Overheard in a restaurant recently: "Did you hear about the Auto Service Center in town? It closed last week. The guys who owned it finally decided to retire. Remember how many years we looked for good mechanics? They were real good, weren't they? Never disappointed us. Always found a problem before something fell apart. Prices were fair, service was fastÑwe never had to wait on parts. They really knew what they were doing, didn't they? Why, they were ASE-certified and factory-trained to work on our cars. They had the latest factory technical bulletins and recall notices, and they notified us whenever it was time for our regular service. They treated us so well all these years; we're really going to miss them. Where do we go, now?"
The concern voiced in this conversation makes sense, doesn't it? When you finally discover a good mechanic or service center to take care of your personal car or truck, you really can tell the difference in how well it runs. It gets better mileage. The tires last longer. Major problems rarely happen. The mechanics seem to take personal pride in their work—and it shows!
What if you had to take your vehicle to the "Busted Knuckle Garage," where the mechanics aren't trained to work on your make and model? Where they don't have the right technical information or maintenance and repair manuals? Where the goal is to fix things fast and cheap, and "accuracy" and "workmanship" are not priorities? Where it might require three to four trips to the shop before a problem is actually fixed? Where the wait for parts could be several hours—or several days? And what about those greasy finger prints left on the steering wheel, door and hood? We would tend to avoid this type of service, wouldn't we?
Sadly, in many plants and facilities today, we're doing "Busted Knuckle Garage" service on our most critical equipment, yet we're still expecting it to run right!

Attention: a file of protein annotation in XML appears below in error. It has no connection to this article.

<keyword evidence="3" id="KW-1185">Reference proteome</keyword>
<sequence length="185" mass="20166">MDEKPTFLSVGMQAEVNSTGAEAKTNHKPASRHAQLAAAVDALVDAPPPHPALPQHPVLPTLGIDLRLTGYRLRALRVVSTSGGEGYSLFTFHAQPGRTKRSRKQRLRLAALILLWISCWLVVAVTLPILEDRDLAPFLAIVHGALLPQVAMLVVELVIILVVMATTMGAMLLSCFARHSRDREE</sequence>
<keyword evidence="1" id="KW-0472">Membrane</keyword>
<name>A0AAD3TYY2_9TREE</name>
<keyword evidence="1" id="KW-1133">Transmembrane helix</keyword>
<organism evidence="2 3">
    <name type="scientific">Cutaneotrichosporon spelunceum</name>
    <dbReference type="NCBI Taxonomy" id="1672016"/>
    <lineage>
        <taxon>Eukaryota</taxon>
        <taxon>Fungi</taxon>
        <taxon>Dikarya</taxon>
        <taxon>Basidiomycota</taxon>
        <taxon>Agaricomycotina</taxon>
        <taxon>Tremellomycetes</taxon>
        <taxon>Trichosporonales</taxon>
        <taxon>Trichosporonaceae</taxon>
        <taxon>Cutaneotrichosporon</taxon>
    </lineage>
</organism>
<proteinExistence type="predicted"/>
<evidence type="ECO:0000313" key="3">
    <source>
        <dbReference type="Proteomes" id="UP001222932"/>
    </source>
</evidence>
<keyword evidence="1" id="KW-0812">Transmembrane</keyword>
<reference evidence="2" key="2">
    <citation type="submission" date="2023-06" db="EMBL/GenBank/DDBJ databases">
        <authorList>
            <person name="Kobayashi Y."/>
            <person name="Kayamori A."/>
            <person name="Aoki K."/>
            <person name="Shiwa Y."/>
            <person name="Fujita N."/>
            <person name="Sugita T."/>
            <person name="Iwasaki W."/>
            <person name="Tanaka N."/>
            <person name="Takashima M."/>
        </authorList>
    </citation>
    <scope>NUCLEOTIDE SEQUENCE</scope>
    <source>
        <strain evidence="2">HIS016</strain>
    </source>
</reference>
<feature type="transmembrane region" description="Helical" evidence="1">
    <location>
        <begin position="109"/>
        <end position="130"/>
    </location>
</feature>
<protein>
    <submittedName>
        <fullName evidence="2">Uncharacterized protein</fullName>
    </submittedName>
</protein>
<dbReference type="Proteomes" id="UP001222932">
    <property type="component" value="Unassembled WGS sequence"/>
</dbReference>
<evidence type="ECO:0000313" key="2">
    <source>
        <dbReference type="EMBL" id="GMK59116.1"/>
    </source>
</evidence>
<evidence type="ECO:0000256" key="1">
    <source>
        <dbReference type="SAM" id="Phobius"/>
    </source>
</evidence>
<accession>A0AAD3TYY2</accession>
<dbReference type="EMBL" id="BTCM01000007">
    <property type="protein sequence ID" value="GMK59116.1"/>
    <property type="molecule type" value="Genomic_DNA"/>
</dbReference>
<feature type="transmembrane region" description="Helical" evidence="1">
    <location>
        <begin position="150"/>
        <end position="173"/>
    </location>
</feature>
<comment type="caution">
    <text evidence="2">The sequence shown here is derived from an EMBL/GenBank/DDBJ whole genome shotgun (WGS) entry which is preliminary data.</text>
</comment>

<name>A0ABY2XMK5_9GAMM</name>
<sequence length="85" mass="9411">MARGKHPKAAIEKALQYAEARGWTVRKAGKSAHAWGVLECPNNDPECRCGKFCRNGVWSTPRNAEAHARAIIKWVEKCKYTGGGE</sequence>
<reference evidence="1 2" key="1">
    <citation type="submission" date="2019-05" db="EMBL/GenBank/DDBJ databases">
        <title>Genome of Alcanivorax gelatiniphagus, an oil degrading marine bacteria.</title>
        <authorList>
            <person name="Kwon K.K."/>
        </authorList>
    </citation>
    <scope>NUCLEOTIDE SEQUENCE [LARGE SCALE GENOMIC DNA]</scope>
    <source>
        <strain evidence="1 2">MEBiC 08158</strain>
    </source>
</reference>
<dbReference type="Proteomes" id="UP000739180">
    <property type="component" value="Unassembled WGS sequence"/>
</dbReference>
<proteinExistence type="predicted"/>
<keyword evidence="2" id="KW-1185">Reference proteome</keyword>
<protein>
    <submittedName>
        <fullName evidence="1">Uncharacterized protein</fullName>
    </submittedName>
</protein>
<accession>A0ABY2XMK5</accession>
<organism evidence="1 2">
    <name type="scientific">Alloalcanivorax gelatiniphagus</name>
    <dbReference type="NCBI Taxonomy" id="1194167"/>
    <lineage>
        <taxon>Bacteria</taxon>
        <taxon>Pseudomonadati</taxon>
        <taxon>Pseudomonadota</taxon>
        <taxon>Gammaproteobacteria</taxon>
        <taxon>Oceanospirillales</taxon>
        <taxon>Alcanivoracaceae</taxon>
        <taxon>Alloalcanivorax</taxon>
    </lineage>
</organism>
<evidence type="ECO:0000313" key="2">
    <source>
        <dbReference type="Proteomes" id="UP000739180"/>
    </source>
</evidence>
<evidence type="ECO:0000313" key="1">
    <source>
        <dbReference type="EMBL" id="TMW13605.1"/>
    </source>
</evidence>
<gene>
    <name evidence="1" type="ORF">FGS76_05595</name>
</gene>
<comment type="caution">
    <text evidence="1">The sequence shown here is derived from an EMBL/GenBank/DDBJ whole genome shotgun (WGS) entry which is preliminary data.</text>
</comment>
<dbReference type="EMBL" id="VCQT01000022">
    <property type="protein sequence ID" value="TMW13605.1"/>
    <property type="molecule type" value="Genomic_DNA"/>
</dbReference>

Why is it that companies can spend millions (sometimes hundreds of millions) of dollars on equipment and facilities and still come up short when it comes to maintenance and training? Why do the decision makers assume that "Charlie" and "Ruth"Ñwith their years of experience in the plant—can just "figure things out" on the newest high-tech equipment? But, don't stop there. Let's throw another monkey wrench into this example.
What if the operators aren't trained on the equipment-specific requirements, settings, specs and set-up procedures? (Untrained operators are causing more and more equipment problems in plants today.) Then, send in some untrained maintenance folks to fix the problem. You guessed it; they don't have the right tools or parts, either.
At this point, the equipment has to run longer and harder to make up for all the unplanned downtime. Monthly preventive maintenance tasks are deferred, for weeks—or even months. Consequently, the equipment breaks down even more.
It is a vicious cycle. Airplane pilots know this as a "death spiral" that you can't pull out of. How, then, can we possibly expect our equipment to run right and our costs to be low?
Here's how you can avoid the "Busted Knuckle Garage" syndrome:
Robert Williamson is an internationally recognized consultant, author and educator for modern manufacturing. His 30 years of experience with the "people-side" of production operations and maintenance im-provement include work with more than 300 companies and sites.